Violet for Advent

Fee Guidelines

These guidelines are issued jointly by
Church Music Dublin and
the Advisory Committee on Church Music of the Episcopal Commission for Liturgy

Recommendations 2017

The rates below are guidelines, not directives. The qualifications and ability of the musician, what is expected of him/her, the ability of the choir, and the amount of administrative work involved are among the matters which should be considered when applying the guidelines to the local situation. The scales are revised from time to time in line with remuneration in other sectors.

The recommendations relate to amateur musicians.  Here ‘amateur’ indicates musicians who may be professionally qualified and who earn their  living principally outside the world of music.  Higher rates would be appropriate for musicians who earn their living principally by performing and/or teaching music.

When a the musician is engaged on a ‘contract of service’ / ’employed’ basis, the employer should note its legal responsibilities in relation to taxation, social welfare, health and safety and employer’s liability insurance.  Go to the ‘Appointment Procedures‘ page for guidance as regards determining a worker’s employment status. 

It can be very helpful and will avoid difficulties arising, if there is an agreed understanding between clergy and musicians as regards choosing music for the liturgy, fees for weddings and funerals, the use of the organ for teaching and other matters.

In some cases a local agreement exists whereby the musician either accepts no payment or donates it back.  While of enormous benefit, this generosity distorts the cost of running the parish.  It is suggested that in such cases the parish should pay the appropriate level of fee into a separate fund as, when the present musician leaves, it is probable that the successor will have to be paid.  This procedure will establish a realistic payment level for the post and will avoid a sudden sizeable additional cost in the future.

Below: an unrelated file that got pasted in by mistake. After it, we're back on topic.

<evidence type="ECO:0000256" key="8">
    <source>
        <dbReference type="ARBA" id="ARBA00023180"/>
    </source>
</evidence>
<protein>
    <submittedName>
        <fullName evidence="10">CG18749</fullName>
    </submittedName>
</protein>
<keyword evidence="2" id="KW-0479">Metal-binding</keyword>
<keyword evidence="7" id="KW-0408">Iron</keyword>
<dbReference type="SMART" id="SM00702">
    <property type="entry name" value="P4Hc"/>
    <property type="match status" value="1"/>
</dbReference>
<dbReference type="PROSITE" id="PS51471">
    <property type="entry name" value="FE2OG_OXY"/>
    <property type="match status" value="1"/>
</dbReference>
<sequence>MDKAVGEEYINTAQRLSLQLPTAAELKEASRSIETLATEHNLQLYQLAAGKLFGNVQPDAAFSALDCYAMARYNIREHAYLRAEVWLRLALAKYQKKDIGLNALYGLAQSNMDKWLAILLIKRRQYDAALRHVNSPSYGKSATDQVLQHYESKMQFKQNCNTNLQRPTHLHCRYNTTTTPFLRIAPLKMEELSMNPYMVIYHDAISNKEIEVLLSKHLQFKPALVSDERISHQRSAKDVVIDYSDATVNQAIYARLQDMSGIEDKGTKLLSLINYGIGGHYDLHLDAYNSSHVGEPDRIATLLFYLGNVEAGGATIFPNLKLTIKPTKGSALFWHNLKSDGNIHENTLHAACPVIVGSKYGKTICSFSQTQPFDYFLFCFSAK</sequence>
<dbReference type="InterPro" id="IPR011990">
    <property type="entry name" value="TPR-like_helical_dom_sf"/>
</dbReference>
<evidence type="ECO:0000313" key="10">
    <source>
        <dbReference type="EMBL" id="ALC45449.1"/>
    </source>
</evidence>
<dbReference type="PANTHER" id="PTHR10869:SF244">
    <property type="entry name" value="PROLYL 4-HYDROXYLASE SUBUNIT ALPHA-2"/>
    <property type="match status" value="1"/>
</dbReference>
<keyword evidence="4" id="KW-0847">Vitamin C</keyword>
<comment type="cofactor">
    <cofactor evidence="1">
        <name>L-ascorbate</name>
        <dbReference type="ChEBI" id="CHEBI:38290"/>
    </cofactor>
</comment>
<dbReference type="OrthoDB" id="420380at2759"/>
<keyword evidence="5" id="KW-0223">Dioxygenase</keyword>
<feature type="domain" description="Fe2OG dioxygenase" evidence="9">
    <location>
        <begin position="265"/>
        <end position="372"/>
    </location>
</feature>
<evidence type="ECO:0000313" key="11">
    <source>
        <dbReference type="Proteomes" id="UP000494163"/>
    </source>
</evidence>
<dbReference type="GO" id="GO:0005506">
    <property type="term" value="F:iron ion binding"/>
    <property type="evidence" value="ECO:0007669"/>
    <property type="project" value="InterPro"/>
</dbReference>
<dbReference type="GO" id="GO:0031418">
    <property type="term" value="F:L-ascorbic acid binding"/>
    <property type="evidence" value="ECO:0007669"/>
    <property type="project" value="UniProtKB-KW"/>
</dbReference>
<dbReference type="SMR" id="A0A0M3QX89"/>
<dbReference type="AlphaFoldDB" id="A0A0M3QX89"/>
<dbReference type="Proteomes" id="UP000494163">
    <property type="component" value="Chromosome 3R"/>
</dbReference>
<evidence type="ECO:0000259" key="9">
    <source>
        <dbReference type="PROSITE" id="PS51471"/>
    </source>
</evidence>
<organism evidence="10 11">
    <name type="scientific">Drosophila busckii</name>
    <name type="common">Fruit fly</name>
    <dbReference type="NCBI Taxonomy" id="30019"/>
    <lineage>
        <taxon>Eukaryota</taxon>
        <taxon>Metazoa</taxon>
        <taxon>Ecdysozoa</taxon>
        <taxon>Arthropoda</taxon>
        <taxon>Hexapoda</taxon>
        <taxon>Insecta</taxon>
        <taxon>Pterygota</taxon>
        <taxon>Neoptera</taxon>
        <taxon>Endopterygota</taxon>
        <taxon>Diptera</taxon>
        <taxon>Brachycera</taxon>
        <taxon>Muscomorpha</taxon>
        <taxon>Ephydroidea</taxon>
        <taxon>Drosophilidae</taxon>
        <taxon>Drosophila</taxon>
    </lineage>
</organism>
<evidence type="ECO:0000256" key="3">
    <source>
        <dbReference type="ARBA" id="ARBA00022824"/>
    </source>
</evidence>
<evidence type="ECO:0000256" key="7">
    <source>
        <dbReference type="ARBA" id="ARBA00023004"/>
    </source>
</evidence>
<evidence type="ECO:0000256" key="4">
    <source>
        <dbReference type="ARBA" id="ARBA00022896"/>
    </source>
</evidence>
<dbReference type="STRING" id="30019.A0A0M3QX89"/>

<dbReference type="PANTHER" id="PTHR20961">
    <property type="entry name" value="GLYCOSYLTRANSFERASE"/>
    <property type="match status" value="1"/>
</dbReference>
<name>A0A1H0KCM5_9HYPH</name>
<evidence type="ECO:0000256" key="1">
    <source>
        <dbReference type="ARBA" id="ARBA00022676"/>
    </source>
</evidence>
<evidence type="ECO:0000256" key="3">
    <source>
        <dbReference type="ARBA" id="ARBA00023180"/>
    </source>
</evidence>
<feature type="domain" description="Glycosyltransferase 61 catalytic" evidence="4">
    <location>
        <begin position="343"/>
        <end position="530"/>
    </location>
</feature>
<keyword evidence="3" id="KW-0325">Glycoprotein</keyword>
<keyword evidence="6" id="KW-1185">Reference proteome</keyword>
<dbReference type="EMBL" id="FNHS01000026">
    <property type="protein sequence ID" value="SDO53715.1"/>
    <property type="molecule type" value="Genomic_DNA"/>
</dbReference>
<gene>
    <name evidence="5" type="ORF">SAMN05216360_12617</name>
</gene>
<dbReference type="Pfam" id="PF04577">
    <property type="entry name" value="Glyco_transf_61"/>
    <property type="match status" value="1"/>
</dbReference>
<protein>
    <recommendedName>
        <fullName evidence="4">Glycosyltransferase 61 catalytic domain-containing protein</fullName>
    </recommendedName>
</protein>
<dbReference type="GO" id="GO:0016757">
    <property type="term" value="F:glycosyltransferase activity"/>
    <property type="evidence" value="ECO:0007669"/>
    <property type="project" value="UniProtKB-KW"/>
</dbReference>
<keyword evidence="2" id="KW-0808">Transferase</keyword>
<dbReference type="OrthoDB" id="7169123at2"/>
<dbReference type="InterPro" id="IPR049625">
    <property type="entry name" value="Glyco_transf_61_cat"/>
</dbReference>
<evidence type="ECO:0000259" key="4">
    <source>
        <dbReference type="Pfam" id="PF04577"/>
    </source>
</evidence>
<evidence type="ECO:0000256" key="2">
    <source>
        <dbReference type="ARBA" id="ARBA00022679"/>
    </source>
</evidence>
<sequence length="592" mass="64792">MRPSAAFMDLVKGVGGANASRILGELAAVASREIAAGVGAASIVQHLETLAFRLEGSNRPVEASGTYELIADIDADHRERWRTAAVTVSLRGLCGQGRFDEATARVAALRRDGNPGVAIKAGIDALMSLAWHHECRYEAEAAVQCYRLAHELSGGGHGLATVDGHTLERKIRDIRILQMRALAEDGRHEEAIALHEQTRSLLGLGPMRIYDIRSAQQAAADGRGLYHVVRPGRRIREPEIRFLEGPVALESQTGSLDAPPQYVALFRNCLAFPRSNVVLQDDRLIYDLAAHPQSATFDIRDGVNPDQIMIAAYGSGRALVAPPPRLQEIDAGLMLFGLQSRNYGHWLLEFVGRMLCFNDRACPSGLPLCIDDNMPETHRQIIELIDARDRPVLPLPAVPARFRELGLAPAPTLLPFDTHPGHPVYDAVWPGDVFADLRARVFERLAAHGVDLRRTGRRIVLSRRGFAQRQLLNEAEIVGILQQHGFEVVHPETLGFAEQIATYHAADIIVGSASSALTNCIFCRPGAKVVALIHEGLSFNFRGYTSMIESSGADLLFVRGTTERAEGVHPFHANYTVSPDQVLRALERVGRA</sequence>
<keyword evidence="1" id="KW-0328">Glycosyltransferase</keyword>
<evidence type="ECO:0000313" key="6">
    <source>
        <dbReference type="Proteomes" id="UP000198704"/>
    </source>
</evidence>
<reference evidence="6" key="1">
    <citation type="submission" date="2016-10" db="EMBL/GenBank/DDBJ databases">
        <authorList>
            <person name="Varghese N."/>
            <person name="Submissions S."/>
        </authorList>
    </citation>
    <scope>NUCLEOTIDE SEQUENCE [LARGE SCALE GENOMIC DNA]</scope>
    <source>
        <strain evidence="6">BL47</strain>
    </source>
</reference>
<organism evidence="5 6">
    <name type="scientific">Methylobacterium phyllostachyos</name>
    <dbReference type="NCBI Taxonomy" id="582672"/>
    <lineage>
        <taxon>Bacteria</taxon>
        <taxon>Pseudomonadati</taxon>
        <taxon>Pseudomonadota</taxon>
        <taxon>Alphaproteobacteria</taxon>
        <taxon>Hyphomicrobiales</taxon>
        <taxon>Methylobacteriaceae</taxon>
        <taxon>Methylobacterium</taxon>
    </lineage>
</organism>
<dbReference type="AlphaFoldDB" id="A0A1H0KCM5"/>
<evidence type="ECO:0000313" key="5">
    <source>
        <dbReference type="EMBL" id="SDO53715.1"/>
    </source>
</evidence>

The value of regular in-service training cannot be over-emphasised. Musicians, both early in their careers and later, benefit from continuous professional development. They bring back to the local church fresh approaches and ideas to support their work.  Clergy and parish committees should encourage and expect their musicians to avail themselves of opportunities to attend courses and should provide financial assistance towards the cost. The suggested fees are appropriate for those who regularly attend courses and training relevant to their work as church musicians.

Church authorities should find these guidelines useful in determining an appropriate  payment level.  Church Music Dublin emphasises that it is essential that the value of music in the worship of the Church and the musician’s training, skill and commitment be appropriately recognised in monetary terms.

 

MINIMUM FEES FOR CHURCH MUSICIANS – 2017


Issued by Church Music Dublin and

the  Advisory Committee on Church Music of the  Episcopal Commission for Liturgy.

Normal weekly duties

 

Fee for 48 Sundays

[see (b) below]

Band A

One Service / Mass, no choir

     €3,369

Band B

One Service / Mass, choir with a Sunday rehearsal

     €4,491*